Sept 4, 2002
The meeting was called to order by President Wes Risher. The agenda was approved. Minutes of the last meeting were approved.
Jim Crawford of the Portland Fire Bureau explained to us what an Urban Wildfire Hazardous Area is, and what it means to homeowners. In urban areas where there is uncontrolled vegetation, such as along streams and in parks, in dry times the litter and duff can become a fire hazard. In Portlandís climate this doesnít happen every year, Our hazardous times are cyclical rather than annual. But we still need to be aware of the hazard and how to mitigate it.
In October City Council will be asked to adopt an ordinance to assist homeowners in identifying and mitigating risk in hazardous areas. The ordinance would suggest guidelines for creating and maintaining defensible space around homes. The only requirement would involve type of roofing, and only when a roof was replaced. Untreated wood shakes would be prohibited. Treated shakes would be allowed, as would most other types of roofing.
Jim Marshall explained that there will be a complete package for home owners to help them choose what they need to do to protect their property. It would include information such as how to landscape, what roofing and siding is most defensible, why and how to screen gutters and attic/basement vents. Parks will be encouraged to do limbing up and other mitigating things in public parks. If possible there may be grants to help low income families take the necessary steps but so far that is not the case. The program would include education about careless smoking and other hazardous practices.
Brad Zolkoski attended the last Dog Off Leash Area meeting and reported that Hillsdale Park is the number one choice for a trial OLA. The committeeís report will be submitted in about a month. It is generally agreed that at Gabriel Park, "the Geni is out of the bottle" and off leash dogs will never be entirely removed from the park. If Hillsdale Park becomes an official OLA, that will happen there, too. Jim Trumbo noted that the publicity Hillsdale Park has received so far has resulted in increased use. Brad, who is a professional analyst, saw several objections to the analysis of the OLA committee and ask that the Neighborhood Association oppose the report until these things have been discussed in the Hillsdale Neighborhood and suitable solutions have been developed. Wes was directed to draft such a letter, based on Bradís analysis.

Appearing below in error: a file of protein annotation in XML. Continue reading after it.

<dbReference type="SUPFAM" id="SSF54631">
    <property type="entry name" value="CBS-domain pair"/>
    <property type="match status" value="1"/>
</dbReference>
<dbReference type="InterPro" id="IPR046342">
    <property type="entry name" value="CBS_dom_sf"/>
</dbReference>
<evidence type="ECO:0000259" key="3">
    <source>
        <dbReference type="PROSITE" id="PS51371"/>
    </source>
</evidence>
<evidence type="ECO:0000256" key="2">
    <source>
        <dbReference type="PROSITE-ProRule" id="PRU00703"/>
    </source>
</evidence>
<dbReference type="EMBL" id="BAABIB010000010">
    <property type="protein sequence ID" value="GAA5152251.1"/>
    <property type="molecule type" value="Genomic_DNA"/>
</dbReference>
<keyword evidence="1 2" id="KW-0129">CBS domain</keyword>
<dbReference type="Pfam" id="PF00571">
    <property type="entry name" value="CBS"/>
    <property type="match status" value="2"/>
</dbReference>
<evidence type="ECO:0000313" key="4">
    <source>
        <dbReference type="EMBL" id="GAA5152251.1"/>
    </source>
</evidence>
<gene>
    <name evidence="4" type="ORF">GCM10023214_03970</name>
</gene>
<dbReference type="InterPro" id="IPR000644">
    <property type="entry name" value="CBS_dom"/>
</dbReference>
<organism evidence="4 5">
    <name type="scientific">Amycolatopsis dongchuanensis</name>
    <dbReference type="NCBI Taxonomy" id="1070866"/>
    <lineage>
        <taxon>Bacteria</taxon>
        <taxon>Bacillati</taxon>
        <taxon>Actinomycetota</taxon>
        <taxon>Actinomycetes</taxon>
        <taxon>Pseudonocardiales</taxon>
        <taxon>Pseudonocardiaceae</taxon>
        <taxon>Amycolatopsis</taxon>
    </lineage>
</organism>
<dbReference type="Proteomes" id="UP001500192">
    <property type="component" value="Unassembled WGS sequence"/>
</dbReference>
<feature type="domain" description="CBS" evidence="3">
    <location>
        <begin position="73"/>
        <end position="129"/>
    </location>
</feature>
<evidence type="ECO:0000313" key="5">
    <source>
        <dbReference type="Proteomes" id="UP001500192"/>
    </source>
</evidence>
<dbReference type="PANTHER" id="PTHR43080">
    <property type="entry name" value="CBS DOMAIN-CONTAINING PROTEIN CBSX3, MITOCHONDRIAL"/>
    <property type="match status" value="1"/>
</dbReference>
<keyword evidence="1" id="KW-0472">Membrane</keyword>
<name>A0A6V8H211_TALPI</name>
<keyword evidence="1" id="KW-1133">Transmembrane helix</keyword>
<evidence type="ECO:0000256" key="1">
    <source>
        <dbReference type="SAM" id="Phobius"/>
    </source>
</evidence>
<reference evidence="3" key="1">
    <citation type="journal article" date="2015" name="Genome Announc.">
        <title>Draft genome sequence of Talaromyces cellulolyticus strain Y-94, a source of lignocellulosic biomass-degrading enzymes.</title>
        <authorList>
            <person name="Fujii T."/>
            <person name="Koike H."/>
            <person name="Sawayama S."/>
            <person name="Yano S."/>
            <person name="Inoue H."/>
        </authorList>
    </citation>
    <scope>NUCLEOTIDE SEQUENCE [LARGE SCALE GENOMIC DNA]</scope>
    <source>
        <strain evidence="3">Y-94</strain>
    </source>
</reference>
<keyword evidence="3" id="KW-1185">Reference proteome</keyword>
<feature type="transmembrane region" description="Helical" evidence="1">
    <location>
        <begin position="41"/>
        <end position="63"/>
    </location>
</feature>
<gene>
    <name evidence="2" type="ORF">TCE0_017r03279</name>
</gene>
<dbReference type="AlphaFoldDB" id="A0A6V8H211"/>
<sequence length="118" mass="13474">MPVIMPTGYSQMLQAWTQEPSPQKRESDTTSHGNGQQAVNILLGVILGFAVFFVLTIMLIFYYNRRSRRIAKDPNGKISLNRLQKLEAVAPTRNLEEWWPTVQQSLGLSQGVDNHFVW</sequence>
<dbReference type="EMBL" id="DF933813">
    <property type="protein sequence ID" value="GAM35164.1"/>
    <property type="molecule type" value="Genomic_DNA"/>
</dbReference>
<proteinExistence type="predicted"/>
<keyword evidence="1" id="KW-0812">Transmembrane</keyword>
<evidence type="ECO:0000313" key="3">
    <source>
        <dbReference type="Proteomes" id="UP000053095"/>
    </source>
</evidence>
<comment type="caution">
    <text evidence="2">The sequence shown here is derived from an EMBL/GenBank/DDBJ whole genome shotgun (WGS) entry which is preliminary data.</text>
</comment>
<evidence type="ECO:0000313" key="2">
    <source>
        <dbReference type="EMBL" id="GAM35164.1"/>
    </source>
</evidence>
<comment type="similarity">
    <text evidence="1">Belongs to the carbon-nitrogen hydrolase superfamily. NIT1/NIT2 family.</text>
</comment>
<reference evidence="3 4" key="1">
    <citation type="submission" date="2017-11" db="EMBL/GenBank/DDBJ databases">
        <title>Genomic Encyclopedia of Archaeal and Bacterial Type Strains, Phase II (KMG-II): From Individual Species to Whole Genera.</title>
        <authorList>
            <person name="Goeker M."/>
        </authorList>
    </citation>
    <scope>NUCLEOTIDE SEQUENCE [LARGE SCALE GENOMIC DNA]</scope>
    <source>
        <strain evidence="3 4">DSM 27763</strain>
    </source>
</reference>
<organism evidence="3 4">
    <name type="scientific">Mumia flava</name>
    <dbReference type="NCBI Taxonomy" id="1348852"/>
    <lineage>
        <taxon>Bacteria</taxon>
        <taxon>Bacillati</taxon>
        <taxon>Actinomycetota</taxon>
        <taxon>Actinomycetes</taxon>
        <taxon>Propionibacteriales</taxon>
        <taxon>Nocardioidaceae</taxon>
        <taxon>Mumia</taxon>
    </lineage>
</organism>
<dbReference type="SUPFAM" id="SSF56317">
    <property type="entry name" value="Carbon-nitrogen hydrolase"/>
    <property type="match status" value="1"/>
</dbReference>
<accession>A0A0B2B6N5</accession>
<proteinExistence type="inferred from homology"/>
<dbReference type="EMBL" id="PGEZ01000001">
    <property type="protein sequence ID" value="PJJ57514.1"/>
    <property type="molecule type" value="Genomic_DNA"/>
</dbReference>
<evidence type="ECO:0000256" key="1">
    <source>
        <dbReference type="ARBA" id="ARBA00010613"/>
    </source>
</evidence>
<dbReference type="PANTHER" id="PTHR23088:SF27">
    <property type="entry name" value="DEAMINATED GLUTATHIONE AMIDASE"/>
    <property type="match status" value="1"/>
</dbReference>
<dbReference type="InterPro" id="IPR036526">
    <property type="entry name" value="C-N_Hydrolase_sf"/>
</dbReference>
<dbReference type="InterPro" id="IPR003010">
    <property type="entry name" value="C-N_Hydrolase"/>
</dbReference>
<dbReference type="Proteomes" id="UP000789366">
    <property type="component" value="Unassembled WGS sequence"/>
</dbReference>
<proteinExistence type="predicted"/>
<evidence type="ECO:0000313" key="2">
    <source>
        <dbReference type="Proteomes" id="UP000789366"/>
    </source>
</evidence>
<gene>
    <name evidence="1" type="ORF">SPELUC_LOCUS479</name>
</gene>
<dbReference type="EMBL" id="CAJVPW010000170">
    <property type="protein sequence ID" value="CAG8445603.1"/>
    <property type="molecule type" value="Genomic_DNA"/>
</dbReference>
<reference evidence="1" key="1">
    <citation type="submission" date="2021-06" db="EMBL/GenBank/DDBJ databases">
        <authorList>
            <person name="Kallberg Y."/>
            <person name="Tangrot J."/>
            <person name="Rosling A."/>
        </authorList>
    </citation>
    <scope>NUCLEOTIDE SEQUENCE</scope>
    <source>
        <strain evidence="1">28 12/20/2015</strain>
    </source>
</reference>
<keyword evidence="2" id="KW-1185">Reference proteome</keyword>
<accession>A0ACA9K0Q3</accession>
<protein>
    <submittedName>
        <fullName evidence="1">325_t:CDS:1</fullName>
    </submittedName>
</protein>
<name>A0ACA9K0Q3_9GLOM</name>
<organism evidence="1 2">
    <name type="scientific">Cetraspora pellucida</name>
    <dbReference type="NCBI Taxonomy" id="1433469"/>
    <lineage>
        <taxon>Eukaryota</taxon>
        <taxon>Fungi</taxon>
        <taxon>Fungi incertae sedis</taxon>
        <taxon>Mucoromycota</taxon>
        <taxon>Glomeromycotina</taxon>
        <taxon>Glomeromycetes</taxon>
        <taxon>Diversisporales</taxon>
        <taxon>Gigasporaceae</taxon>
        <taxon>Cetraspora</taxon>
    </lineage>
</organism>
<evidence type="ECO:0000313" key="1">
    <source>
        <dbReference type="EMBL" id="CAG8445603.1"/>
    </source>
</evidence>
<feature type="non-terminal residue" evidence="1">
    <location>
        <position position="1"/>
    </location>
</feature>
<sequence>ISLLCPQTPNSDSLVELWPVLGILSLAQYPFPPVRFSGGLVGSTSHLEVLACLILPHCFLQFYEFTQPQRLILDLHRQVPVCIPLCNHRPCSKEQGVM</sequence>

Ted Coonfield reported that Elliott and Associates has put a fence between Hillsdale Heights apartments to the west of the Hillsdale business center, and the parking lot ..This restricts pedestrian access to the Hillsdale shopping area from the west, and especially access to the Farmerís Market. Various attempts to resolve this have been unsuccessful so far. Bob Baldwin reminded us that the Town Center is designated a Pedestrian District and this is not in keeping with good pedestrian flow. Questions were raised: Why was the fence constructed? To keep folks from cutting through the apartments? Is the fence a barrier to Fire Bureau access? It was decided to send a letter expressing our concerns to Kingery.
Ted Coonfield reported the results of the Aug. 11 survey at the Farmerís Market. The Farmers Market is well attended by a variety of people, many of whom also attend other markets, but most of whom live within 5 miles of Hillsdale.
The Farmerís market needs to become tax exempt. The easiest way to do this is to become an adjunct to the Hillsdale Neighborhood Association.
Multnomah is considering having a Thursday Farmerís Market.
Bob Baldwin and Richard Garfinkle presented the proposed design of signs inviting "Enjoy Hillsdale Town Center". It is an attractive 6í sign with space below it to hang announcements of events, etc.., on a changing basis. The Business and Professional Association has a $2,000 grant for the signs.
Meeting was adjourned.
Keturah Pennington, secretary